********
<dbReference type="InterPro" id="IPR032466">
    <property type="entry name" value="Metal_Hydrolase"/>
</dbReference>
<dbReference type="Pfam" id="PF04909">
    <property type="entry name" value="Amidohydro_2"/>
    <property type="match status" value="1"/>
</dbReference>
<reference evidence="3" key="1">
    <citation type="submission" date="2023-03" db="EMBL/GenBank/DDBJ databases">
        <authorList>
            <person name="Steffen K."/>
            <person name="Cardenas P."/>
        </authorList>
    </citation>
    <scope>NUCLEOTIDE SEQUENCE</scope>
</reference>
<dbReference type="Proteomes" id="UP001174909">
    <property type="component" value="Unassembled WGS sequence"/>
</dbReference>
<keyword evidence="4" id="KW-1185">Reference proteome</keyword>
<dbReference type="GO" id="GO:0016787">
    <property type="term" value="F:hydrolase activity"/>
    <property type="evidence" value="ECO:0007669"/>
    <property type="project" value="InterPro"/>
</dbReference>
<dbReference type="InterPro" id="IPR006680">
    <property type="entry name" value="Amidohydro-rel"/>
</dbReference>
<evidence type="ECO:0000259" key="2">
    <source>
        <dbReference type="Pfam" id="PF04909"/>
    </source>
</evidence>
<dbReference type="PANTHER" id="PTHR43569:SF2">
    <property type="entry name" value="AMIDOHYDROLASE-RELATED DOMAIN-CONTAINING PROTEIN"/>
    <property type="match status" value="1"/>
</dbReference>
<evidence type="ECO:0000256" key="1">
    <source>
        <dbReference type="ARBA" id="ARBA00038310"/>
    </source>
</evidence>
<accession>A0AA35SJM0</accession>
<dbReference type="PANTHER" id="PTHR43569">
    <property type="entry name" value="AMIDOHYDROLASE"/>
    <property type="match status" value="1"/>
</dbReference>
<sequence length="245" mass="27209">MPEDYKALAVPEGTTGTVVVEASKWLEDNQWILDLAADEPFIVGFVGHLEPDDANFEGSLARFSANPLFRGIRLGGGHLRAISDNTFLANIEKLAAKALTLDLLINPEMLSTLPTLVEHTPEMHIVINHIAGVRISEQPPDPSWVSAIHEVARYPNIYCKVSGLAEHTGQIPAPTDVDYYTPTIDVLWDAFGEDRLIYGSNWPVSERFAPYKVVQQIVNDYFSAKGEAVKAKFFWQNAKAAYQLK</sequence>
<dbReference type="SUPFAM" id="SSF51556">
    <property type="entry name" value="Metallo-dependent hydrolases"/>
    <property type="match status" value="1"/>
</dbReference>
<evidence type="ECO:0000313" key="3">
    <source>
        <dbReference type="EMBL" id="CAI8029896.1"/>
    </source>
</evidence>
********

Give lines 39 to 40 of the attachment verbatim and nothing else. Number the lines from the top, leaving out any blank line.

    <source>
        <dbReference type="ARBA" id="ARBA00038310"/>